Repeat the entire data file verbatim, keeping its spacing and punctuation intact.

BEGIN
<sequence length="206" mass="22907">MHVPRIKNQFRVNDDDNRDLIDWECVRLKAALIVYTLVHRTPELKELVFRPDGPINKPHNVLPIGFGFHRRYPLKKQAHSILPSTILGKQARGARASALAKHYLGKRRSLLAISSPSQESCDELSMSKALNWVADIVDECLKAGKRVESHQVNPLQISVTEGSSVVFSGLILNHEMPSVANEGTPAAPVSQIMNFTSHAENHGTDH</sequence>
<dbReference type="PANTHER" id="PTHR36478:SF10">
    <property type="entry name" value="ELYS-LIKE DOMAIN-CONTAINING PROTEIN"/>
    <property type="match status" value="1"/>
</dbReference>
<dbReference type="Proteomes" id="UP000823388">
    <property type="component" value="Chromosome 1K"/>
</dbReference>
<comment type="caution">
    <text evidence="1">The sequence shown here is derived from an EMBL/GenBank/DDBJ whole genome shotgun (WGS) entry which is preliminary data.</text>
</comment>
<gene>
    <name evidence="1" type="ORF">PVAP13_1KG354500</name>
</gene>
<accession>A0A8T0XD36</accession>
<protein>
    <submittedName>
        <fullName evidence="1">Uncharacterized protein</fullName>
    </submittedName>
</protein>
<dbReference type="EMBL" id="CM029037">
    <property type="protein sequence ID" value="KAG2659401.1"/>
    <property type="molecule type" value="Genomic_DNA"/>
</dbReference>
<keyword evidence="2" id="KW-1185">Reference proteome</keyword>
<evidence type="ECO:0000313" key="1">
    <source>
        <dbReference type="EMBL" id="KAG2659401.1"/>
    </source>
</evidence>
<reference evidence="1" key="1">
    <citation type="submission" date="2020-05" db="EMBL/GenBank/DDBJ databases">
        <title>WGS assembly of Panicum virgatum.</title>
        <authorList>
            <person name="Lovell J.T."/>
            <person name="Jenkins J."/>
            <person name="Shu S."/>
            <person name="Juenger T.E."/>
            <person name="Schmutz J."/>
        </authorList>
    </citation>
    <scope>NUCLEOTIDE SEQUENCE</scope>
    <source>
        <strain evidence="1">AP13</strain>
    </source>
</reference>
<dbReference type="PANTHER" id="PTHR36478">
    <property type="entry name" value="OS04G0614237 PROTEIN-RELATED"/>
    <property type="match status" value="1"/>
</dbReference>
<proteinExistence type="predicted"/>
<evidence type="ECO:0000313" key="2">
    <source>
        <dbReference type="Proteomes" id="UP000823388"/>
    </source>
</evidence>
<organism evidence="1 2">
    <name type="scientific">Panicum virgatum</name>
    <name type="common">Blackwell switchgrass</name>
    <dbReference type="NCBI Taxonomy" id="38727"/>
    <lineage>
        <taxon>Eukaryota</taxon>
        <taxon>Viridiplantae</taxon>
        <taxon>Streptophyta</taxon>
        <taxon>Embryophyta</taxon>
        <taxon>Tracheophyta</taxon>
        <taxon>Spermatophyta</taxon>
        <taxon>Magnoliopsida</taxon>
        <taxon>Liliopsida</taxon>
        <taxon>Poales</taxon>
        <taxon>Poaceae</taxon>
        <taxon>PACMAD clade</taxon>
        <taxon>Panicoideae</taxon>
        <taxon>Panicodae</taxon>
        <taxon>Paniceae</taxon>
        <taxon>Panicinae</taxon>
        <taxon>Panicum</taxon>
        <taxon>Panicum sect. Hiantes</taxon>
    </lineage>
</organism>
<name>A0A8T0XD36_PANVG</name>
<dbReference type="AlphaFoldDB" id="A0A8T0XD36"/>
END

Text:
<sequence length="206" mass="22907">MHVPRIKNQFRVNDDDNRDLIDWECVRLKAALIVYTLVHRTPELKELVFRPDGPINKPHNVLPIGFGFHRRYPLKKQAHSILPSTILGKQARGARASALAKHYLGKRRSLLAISSPSQESCDELSMSKALNWVADIVDECLKAGKRVESHQVNPLQISVTEGSSVVFSGLILNHEMPSVANEGTPAAPVSQIMNFTSHAENHGTDH</sequence>
<dbReference type="PANTHER" id="PTHR36478:SF10">
    <property type="entry name" value="ELYS-LIKE DOMAIN-CONTAINING PROTEIN"/>
    <property type="match status" value="1"/>
</dbReference>
<dbReference type="Proteomes" id="UP000823388">
    <property type="component" value="Chromosome 1K"/>
</dbReference>
<comment type="caution">
    <text evidence="1">The sequence shown here is derived from an EMBL/GenBank/DDBJ whole genome shotgun (WGS) entry which is preliminary data.</text>
</comment>
<gene>
    <name evidence="1" type="ORF">PVAP13_1KG354500</name>
</gene>
<accession>A0A8T0XD36</accession>
<protein>
    <submittedName>
        <fullName evidence="1">Uncharacterized protein</fullName>
    </submittedName>
</protein>
<dbReference type="EMBL" id="CM029037">
    <property type="protein sequence ID" value="KAG2659401.1"/>
    <property type="molecule type" value="Genomic_DNA"/>
</dbReference>
<keyword evidence="2" id="KW-1185">Reference proteome</keyword>
<evidence type="ECO:0000313" key="1">
    <source>
        <dbReference type="EMBL" id="KAG2659401.1"/>
    </source>
</evidence>
<reference evidence="1" key="1">
    <citation type="submission" date="2020-05" db="EMBL/GenBank/DDBJ databases">
        <title>WGS assembly of Panicum virgatum.</title>
        <authorList>
            <person name="Lovell J.T."/>
            <person name="Jenkins J."/>
            <person name="Shu S."/>
            <person name="Juenger T.E."/>
            <person name="Schmutz J."/>
        </authorList>
    </citation>
    <scope>NUCLEOTIDE SEQUENCE</scope>
    <source>
        <strain evidence="1">AP13</strain>
    </source>
</reference>
<dbReference type="PANTHER" id="PTHR36478">
    <property type="entry name" value="OS04G0614237 PROTEIN-RELATED"/>
    <property type="match status" value="1"/>
</dbReference>
<proteinExistence type="predicted"/>
<evidence type="ECO:0000313" key="2">
    <source>
        <dbReference type="Proteomes" id="UP000823388"/>
    </source>
</evidence>
<organism evidence="1 2">
    <name type="scientific">Panicum virgatum</name>
    <name type="common">Blackwell switchgrass</name>
    <dbReference type="NCBI Taxonomy" id="38727"/>
    <lineage>
        <taxon>Eukaryota</taxon>
        <taxon>Viridiplantae</taxon>
        <taxon>Streptophyta</taxon>
        <taxon>Embryophyta</taxon>
        <taxon>Tracheophyta</taxon>
        <taxon>Spermatophyta</taxon>
        <taxon>Magnoliopsida</taxon>
        <taxon>Liliopsida</taxon>
        <taxon>Poales</taxon>
        <taxon>Poaceae</taxon>
        <taxon>PACMAD clade</taxon>
        <taxon>Panicoideae</taxon>
        <taxon>Panicodae</taxon>
        <taxon>Paniceae</taxon>
        <taxon>Panicinae</taxon>
        <taxon>Panicum</taxon>
        <taxon>Panicum sect. Hiantes</taxon>
    </lineage>
</organism>
<name>A0A8T0XD36_PANVG</name>
<dbReference type="AlphaFoldDB" id="A0A8T0XD36"/>